Lowith seems to argue that Weber is either seeking to reconcile these opposites or else that he harbors “illusions” about being able to do so! But we know that neither is the case because in this exact respect market capitalism represents for Weber the apex of both human free-dom and scientific rationality. Lowith here misses the point entirely!

Monday 24 March 2014

Capitalist Metaphysics, Part 3 - Use Value and Exchange Value

The universe of Classical Political Economy, of the Labour Theory of Value and of the Protestant Work Ethic is still a Newtonian ordered cosmos, a universe of absolute objective dimensions. The world of Neoclassical Theory is instead the Machian uni-verse of psychological inputs or “sensations” (Empfindungen) that are strictly metaphysically private and subjective, and can be rendered social and objective only by human convention of what remain absolutely private sensations or estimations. In this regard, Machism and Neoclassical Theory deny all relevance to “metaphysics” as the positing of a reality that goes beyond what is immediately perceived by each individual. From this perspective of “methodological individualism”, given the axiomatic incommunicability of “utility”, the principal problem of economics for Neoclassical Theory must be the problem of economic co-ordination (Hayek, Loasby). The negatives Denken decries and denigrates the notion that labour or anything other than the market exchange mechanism and its “prices” can provide the social synthesis (the social “glue” or amalgam) that allows a society to co-ordinate the activities of its members. The “objectivity” of economic science is not constituted by the objective “necessity” of labour as a universal human use value, but rather by the “necessity” of the competitive struggle between absolutely egoistic self-interested in-dividuals.



For the negatives Denken, Nature is not the essential universal sphere of “objectification” for human beings, whether individually or least of all collectively, but rather it is treated as a “quarry” whose resources are unavoidably rendered “scarce” by the impossibility of human subjective individual wants ever to be fulfilled or satiated as well as by the fact that individuals are in competition with one another to provide for these insatiable individual wants. Wealth is an entirely subjective estimation of “nature” by single individuals, it is “Subjective Value” (B-B) and is incapable of “objective” intersubjective use or even of agreement. What is “objective” about wealth is not its “use value” or the labour-content of values in exchange, as it was for Classical Political Economy. Rather it can only be its “value in exchange” between individuals as determined by the wholly independent competitive exchange of goods in the market at rates that constitute their “prices”.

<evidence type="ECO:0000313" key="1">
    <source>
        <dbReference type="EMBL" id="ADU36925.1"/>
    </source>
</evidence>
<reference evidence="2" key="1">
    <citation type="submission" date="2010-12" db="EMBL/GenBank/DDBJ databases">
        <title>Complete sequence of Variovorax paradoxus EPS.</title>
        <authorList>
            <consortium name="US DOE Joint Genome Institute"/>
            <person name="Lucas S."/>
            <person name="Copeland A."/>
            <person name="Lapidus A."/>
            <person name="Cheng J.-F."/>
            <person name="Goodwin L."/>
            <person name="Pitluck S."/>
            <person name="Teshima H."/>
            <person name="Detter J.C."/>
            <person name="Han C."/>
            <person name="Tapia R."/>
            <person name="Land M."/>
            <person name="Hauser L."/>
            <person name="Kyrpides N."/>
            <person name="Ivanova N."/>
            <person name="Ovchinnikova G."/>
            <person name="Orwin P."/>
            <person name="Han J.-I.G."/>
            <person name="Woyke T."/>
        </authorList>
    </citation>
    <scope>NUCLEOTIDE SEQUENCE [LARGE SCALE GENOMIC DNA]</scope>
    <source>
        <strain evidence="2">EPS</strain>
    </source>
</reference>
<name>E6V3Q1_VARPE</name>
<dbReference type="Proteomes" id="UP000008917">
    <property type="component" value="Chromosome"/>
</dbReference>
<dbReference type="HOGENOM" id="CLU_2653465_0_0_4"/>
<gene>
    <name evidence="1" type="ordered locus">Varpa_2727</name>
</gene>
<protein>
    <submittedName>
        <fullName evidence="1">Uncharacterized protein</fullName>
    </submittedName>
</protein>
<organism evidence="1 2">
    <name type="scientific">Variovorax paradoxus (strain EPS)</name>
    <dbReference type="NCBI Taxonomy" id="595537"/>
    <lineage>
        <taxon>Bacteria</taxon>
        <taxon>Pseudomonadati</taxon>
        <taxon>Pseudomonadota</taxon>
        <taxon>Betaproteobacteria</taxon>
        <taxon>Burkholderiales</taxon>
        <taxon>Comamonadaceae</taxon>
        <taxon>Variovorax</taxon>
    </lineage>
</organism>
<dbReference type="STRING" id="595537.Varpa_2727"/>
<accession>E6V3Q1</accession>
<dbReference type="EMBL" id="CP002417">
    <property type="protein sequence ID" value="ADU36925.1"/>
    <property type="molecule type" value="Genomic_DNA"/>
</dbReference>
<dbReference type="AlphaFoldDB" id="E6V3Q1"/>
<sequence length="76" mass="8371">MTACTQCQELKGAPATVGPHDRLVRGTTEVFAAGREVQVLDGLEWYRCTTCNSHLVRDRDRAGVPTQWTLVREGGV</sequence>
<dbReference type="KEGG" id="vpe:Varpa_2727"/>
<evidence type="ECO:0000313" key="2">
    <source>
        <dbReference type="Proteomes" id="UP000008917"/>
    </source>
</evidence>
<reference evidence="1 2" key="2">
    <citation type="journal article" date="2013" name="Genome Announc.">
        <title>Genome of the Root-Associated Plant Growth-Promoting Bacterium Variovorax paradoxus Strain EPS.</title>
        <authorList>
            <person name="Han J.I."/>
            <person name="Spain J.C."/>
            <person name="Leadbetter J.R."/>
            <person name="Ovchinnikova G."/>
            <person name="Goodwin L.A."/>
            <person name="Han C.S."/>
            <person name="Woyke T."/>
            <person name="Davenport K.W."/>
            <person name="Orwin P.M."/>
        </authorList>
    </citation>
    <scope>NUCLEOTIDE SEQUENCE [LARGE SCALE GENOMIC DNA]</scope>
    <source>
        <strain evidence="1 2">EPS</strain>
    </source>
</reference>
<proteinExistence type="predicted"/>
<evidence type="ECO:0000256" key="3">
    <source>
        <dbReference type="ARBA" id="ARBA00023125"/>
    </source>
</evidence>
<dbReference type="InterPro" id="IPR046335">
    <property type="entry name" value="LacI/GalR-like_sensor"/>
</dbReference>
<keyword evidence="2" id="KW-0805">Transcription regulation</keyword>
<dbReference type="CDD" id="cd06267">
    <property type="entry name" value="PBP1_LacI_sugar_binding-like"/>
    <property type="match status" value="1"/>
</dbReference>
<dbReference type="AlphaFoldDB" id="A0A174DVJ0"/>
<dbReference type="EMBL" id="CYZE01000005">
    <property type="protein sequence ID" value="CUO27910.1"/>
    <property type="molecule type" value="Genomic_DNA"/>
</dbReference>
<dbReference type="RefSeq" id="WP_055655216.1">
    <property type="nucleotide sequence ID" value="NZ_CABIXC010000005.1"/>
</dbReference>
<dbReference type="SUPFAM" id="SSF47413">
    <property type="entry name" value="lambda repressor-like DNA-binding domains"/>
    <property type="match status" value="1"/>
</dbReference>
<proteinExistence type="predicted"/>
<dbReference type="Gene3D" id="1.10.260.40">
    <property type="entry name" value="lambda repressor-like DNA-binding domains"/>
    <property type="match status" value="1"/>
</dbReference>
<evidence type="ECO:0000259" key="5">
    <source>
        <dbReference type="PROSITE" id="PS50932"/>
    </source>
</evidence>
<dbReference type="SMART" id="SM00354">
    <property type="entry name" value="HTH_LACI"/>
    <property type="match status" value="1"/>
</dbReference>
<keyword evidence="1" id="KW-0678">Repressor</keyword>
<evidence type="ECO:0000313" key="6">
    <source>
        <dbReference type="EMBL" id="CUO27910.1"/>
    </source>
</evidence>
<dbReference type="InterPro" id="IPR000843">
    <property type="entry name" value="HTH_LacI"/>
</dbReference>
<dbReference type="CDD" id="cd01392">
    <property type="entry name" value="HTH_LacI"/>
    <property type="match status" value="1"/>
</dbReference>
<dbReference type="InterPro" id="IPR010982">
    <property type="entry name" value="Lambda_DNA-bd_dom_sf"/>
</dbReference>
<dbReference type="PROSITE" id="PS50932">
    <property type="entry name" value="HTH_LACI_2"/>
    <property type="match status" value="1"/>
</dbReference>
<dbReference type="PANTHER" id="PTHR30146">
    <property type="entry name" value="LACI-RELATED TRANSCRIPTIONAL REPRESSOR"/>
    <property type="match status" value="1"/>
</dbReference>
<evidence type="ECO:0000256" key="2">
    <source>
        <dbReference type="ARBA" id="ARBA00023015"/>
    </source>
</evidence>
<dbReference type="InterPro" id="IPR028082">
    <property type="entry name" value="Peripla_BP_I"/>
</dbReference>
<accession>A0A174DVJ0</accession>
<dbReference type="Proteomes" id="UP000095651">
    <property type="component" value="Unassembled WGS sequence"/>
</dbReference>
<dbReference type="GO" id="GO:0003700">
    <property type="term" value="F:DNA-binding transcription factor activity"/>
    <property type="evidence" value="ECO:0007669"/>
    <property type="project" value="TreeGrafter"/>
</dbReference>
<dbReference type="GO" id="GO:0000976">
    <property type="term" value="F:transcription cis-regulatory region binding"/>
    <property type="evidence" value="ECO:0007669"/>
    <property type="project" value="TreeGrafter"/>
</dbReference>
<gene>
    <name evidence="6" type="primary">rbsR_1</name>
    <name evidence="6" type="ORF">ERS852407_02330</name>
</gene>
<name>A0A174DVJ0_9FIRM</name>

Nature and wealth therefore do not have a universal human value, but only a subjective individual value whose objectivity is given only by the exchange of goods for subjective estimation as manifested by market prices. The market, not “labour”, is what makes otherwise wholly Subjective Value become Objective Value. From the perspective of the negatives Denken, “labour” also cannot be a uniform homogeneous commensurable “substance” that can be “embodied in” a universal “wealth” or indeed any kind of wealth, whether use value or exchange value. Labour simply cannot provide the social synthesis, that is to say, the material co-ordination of human interests – the material inter esse or comunitas, or even the spiritual summum bonum or social goal – that commonly constitutes “the social fabric”. Rather, this social synthesis or co-ordination is provided by the market mechanism through the exchange of “endowments” owned by entirely self-interested atomistic individuals through the fixing of market prices that are the only visible and material manifestation of their utilitarian preferences.


So long as labor was seen as the homogeneous direct creator of homogeneous wealth, then clearly the aim of production had to be the equitable distribution of wealth in direct proportion to the effort of each labourer. But once labor and wealth are seen as individually subjective notions, then the aim of economic coordination through the market mechanism can be only the redistribution of wealth in proportion to the initial endowments of market agents at Equilibrium where capital too constitutes an independent claim to such distribution! The principal difficulty of Classical Political Economy was always that of justifying how capital could constitute an independent claim to wealth once labor was acknowledged as the only source of wealth. Neoclassical Theory overcomes this difficulty by reinterpreting the entire metaphysics of labor and wealth-creation or value.



In his formidable review of Neoclassical Theory, George Stigler here dismisses and denigrates from the point of view of Neoclassical Theory this Classical position of the old Political Economy - exemplified by its founder and architect, Adam Smith - as its greatest fallacy:



Drawing upon a long line of predecessors, Smith gave to his immediate successors, and they uncritically accepted, the distinction between value in use and value in exchange: